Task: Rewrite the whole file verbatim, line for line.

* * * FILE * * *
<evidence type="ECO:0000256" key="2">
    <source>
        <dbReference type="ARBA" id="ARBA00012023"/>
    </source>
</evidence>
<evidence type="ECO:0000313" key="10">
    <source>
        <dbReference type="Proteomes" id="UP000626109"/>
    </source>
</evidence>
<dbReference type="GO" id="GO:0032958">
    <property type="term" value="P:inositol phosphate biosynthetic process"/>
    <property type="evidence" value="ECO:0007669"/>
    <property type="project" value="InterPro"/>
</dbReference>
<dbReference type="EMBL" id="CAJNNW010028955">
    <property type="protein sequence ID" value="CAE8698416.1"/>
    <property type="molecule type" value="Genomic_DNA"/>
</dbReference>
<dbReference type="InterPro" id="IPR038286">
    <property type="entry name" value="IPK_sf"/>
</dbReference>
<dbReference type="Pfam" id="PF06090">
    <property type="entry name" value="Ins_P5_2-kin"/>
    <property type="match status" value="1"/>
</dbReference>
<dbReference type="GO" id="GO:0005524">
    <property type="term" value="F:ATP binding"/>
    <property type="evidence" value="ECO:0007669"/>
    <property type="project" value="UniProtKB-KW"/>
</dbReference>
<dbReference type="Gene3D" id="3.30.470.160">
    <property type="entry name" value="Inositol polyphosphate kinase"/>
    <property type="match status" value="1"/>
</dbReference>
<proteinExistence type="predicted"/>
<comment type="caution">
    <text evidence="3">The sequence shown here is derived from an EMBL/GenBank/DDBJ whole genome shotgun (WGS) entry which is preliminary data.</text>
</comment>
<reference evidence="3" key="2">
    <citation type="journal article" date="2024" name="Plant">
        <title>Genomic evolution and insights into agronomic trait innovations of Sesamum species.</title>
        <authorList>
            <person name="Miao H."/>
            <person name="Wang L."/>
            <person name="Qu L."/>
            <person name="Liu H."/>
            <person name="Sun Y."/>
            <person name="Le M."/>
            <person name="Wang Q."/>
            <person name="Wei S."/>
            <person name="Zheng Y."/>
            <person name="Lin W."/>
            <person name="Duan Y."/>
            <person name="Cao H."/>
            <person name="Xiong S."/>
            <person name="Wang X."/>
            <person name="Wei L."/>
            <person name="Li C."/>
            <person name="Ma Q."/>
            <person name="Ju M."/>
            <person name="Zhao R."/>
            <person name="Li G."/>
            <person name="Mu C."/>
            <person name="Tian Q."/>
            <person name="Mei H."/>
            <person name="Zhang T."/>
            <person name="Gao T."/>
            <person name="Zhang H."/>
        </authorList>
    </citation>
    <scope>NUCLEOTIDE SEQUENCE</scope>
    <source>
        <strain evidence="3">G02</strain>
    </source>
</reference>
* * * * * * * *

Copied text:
<evidence type="ECO:0000256" key="2">
    <source>
        <dbReference type="ARBA" id="ARBA00012023"/>
    </source>
</evidence>
<evidence type="ECO:0000313" key="10">
    <source>
        <dbReference type="Proteomes" id="UP000626109"/>
    </source>
</evidence>
<dbReference type="GO" id="GO:0032958">
    <property type="term" value="P:inositol phosphate biosynthetic process"/>
    <property type="evidence" value="ECO:0007669"/>
    <property type="project" value="InterPro"/>
</dbReference>
<dbReference type="EMBL" id="CAJNNW010028955">
    <property type="protein sequence ID" value="CAE8698416.1"/>
    <property type="molecule type" value="Genomic_DNA"/>
</dbReference>
<dbReference type="InterPro" id="IPR038286">
    <property type="entry name" value="IPK_sf"/>
</dbReference>
<dbReference type="Pfam" id="PF06090">
    <property type="entry name" value="Ins_P5_2-kin"/>
    <property type="match status" value="1"/>
</dbReference>
<dbReference type="GO" id="GO:0005524">
    <property type="term" value="F:ATP binding"/>
    <property type="evidence" value="ECO:0007669"/>
    <property type="project" value="UniProtKB-KW"/>
</dbReference>
<dbReference type="Gene3D" id="3.30.470.160">
    <property type="entry name" value="Inositol polyphosphate kinase"/>
    <property type="match status" value="1"/>
</dbReference>
<proteinExistence type="predicted"/>
<comment type="caution">
    <text evidence="3">The sequence shown here is derived from an EMBL/GenBank/DDBJ whole genome shotgun (WGS) entry which is preliminary data.</text>
</comment>
<reference evidence="3" key="2">
    <citation type="journal article" date="2024" name="Plant">
        <title>Genomic evolution and insights into agronomic trait innovations of Sesamum species.</title>
        <authorList>
            <person name="Miao H."/>
            <person name="Wang L."/>
            <person name="Qu L."/>
            <person name="Liu H."/>
            <person name="Sun Y."/>
            <person name="Le M."/>
            <person name="Wang Q."/>
            <person name="Wei S."/>
            <person name="Zheng Y."/>
            <person name="Lin W."/>
            <person name="Duan Y."/>
            <person name="Cao H."/>
            <person name="Xiong S."/>
            <person name="Wang X."/>
            <person name="Wei L."/>
            <person name="Li C."/>
            <person name="Ma Q."/>
            <person name="Ju M."/>
            <person name="Zhao R."/>
            <person name="Li G."/>
            <person name="Mu C."/>
            <person name="Tian Q."/>
            <person name="Mei H."/>
            <person name="Zhang T."/>
            <person name="Gao T."/>
            <person name="Zhang H."/>
        </authorList>
    </citation>
    <scope>NUCLEOTIDE SEQUENCE</scope>
    <source>
        <strain evidence="3">G02</strain>
    </source>
</reference>